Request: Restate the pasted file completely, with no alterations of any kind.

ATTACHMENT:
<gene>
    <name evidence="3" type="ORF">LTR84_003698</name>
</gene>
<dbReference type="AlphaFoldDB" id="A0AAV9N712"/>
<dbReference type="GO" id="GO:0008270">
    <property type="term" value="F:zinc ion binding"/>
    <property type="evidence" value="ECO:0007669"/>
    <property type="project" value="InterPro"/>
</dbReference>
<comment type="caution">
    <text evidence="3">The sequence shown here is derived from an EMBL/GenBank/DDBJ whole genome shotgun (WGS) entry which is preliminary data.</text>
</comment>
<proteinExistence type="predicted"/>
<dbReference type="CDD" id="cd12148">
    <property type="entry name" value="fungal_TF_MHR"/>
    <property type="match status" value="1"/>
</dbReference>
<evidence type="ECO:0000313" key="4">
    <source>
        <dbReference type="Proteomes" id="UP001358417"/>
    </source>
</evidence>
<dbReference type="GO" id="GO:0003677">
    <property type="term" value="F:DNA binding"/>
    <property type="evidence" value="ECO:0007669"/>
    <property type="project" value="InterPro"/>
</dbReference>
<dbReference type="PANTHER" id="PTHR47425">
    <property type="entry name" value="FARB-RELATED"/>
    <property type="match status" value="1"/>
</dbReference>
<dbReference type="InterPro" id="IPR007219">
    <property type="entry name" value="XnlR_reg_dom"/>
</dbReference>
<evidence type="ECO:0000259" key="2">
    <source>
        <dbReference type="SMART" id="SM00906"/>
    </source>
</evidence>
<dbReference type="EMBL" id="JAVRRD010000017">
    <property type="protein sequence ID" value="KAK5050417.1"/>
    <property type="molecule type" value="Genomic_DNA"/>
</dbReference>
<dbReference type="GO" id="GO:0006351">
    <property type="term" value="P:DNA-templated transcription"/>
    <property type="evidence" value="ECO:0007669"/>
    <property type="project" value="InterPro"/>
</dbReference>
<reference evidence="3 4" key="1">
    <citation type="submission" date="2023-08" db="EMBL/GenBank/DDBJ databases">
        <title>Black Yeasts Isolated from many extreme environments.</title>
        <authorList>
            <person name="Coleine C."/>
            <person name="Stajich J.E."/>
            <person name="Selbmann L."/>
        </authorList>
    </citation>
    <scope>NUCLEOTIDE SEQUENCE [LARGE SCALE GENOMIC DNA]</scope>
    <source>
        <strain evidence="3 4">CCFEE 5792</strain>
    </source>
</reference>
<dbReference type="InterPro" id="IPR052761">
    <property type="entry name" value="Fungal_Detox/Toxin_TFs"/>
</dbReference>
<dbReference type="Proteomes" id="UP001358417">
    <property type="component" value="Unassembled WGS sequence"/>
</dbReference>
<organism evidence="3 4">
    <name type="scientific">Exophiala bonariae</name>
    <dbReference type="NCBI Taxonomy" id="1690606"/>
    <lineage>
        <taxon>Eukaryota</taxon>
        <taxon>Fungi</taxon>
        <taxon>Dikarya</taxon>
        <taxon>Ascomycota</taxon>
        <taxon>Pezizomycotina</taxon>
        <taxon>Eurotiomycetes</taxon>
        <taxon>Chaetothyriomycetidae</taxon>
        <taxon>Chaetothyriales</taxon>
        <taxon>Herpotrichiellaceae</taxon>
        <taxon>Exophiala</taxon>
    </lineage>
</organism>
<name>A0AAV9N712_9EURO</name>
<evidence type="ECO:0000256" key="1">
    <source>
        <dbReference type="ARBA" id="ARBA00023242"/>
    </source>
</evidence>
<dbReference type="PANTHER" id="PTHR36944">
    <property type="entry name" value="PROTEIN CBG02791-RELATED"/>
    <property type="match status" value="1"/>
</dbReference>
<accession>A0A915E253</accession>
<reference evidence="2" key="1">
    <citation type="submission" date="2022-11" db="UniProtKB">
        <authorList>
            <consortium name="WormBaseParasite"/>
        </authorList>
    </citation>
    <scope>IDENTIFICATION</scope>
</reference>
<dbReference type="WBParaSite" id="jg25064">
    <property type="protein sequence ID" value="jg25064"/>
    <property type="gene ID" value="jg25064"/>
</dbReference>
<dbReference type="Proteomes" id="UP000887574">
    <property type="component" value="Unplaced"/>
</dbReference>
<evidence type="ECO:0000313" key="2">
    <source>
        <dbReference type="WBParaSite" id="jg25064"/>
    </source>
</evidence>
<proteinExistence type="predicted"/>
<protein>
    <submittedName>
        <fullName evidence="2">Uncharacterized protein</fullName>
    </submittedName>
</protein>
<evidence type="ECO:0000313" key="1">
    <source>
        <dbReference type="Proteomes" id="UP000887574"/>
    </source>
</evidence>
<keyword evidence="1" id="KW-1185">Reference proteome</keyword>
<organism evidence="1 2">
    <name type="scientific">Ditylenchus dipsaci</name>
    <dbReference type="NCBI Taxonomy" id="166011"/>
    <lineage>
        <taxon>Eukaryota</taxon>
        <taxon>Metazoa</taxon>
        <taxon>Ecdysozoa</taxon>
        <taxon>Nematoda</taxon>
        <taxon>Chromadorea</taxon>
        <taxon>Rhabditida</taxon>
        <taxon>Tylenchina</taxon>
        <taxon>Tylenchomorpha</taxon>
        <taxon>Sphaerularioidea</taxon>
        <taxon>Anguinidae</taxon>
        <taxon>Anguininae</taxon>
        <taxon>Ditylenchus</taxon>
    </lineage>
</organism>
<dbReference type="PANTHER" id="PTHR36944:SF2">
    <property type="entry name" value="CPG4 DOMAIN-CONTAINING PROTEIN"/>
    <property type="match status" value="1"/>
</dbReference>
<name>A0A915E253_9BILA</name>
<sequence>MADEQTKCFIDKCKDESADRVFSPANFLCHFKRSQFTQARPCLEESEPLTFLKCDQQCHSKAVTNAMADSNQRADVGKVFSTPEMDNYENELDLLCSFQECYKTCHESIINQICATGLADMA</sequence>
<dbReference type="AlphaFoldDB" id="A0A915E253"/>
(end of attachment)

<gene>
    <name evidence="3" type="ORF">LTR84_003698</name>
</gene>
<dbReference type="AlphaFoldDB" id="A0AAV9N712"/>
<dbReference type="GO" id="GO:0008270">
    <property type="term" value="F:zinc ion binding"/>
    <property type="evidence" value="ECO:0007669"/>
    <property type="project" value="InterPro"/>
</dbReference>
<comment type="caution">
    <text evidence="3">The sequence shown here is derived from an EMBL/GenBank/DDBJ whole genome shotgun (WGS) entry which is preliminary data.</text>
</comment>
<proteinExistence type="predicted"/>
<dbReference type="CDD" id="cd12148">
    <property type="entry name" value="fungal_TF_MHR"/>
    <property type="match status" value="1"/>
</dbReference>
<evidence type="ECO:0000313" key="4">
    <source>
        <dbReference type="Proteomes" id="UP001358417"/>
    </source>
</evidence>
<dbReference type="GO" id="GO:0003677">
    <property type="term" value="F:DNA binding"/>
    <property type="evidence" value="ECO:0007669"/>
    <property type="project" value="InterPro"/>
</dbReference>
<dbReference type="PANTHER" id="PTHR47425">
    <property type="entry name" value="FARB-RELATED"/>
    <property type="match status" value="1"/>
</dbReference>
<dbReference type="InterPro" id="IPR007219">
    <property type="entry name" value="XnlR_reg_dom"/>
</dbReference>
<evidence type="ECO:0000259" key="2">
    <source>
        <dbReference type="SMART" id="SM00906"/>
    </source>
</evidence>
<dbReference type="EMBL" id="JAVRRD010000017">
    <property type="protein sequence ID" value="KAK5050417.1"/>
    <property type="molecule type" value="Genomic_DNA"/>
</dbReference>
<dbReference type="GO" id="GO:0006351">
    <property type="term" value="P:DNA-templated transcription"/>
    <property type="evidence" value="ECO:0007669"/>
    <property type="project" value="InterPro"/>
</dbReference>
<reference evidence="3 4" key="1">
    <citation type="submission" date="2023-08" db="EMBL/GenBank/DDBJ databases">
        <title>Black Yeasts Isolated from many extreme environments.</title>
        <authorList>
            <person name="Coleine C."/>
            <person name="Stajich J.E."/>
            <person name="Selbmann L."/>
        </authorList>
    </citation>
    <scope>NUCLEOTIDE SEQUENCE [LARGE SCALE GENOMIC DNA]</scope>
    <source>
        <strain evidence="3 4">CCFEE 5792</strain>
    </source>
</reference>
<dbReference type="InterPro" id="IPR052761">
    <property type="entry name" value="Fungal_Detox/Toxin_TFs"/>
</dbReference>
<dbReference type="Proteomes" id="UP001358417">
    <property type="component" value="Unassembled WGS sequence"/>
</dbReference>
<organism evidence="3 4">
    <name type="scientific">Exophiala bonariae</name>
    <dbReference type="NCBI Taxonomy" id="1690606"/>
    <lineage>
        <taxon>Eukaryota</taxon>
        <taxon>Fungi</taxon>
        <taxon>Dikarya</taxon>
        <taxon>Ascomycota</taxon>
        <taxon>Pezizomycotina</taxon>
        <taxon>Eurotiomycetes</taxon>
        <taxon>Chaetothyriomycetidae</taxon>
        <taxon>Chaetothyriales</taxon>
        <taxon>Herpotrichiellaceae</taxon>
        <taxon>Exophiala</taxon>
    </lineage>
</organism>
<name>A0AAV9N712_9EURO</name>
<evidence type="ECO:0000256" key="1">
    <source>
        <dbReference type="ARBA" id="ARBA00023242"/>
    </source>
</evidence>
<dbReference type="PANTHER" id="PTHR36944">
    <property type="entry name" value="PROTEIN CBG02791-RELATED"/>
    <property type="match status" value="1"/>
</dbReference>
<accession>A0A915E253</accession>
<reference evidence="2" key="1">
    <citation type="submission" date="2022-11" db="UniProtKB">
        <authorList>
            <consortium name="WormBaseParasite"/>
        </authorList>
    </citation>
    <scope>IDENTIFICATION</scope>
</reference>
<dbReference type="WBParaSite" id="jg25064">
    <property type="protein sequence ID" value="jg25064"/>
    <property type="gene ID" value="jg25064"/>
</dbReference>
<dbReference type="Proteomes" id="UP000887574">
    <property type="component" value="Unplaced"/>
</dbReference>
<evidence type="ECO:0000313" key="2">
    <source>
        <dbReference type="WBParaSite" id="jg25064"/>
    </source>
</evidence>
<proteinExistence type="predicted"/>
<protein>
    <submittedName>
        <fullName evidence="2">Uncharacterized protein</fullName>
    </submittedName>
</protein>
<evidence type="ECO:0000313" key="1">
    <source>
        <dbReference type="Proteomes" id="UP000887574"/>
    </source>
</evidence>
<keyword evidence="1" id="KW-1185">Reference proteome</keyword>
<organism evidence="1 2">
    <name type="scientific">Ditylenchus dipsaci</name>
    <dbReference type="NCBI Taxonomy" id="166011"/>
    <lineage>
        <taxon>Eukaryota</taxon>
        <taxon>Metazoa</taxon>
        <taxon>Ecdysozoa</taxon>
        <taxon>Nematoda</taxon>
        <taxon>Chromadorea</taxon>
        <taxon>Rhabditida</taxon>
        <taxon>Tylenchina</taxon>
        <taxon>Tylenchomorpha</taxon>
        <taxon>Sphaerularioidea</taxon>
        <taxon>Anguinidae</taxon>
        <taxon>Anguininae</taxon>
        <taxon>Ditylenchus</taxon>
    </lineage>
</organism>
<dbReference type="PANTHER" id="PTHR36944:SF2">
    <property type="entry name" value="CPG4 DOMAIN-CONTAINING PROTEIN"/>
    <property type="match status" value="1"/>
</dbReference>
<name>A0A915E253_9BILA</name>
<sequence>MADEQTKCFIDKCKDESADRVFSPANFLCHFKRSQFTQARPCLEESEPLTFLKCDQQCHSKAVTNAMADSNQRADVGKVFSTPEMDNYENELDLLCSFQECYKTCHESIINQICATGLADMA</sequence>
<dbReference type="AlphaFoldDB" id="A0A915E253"/>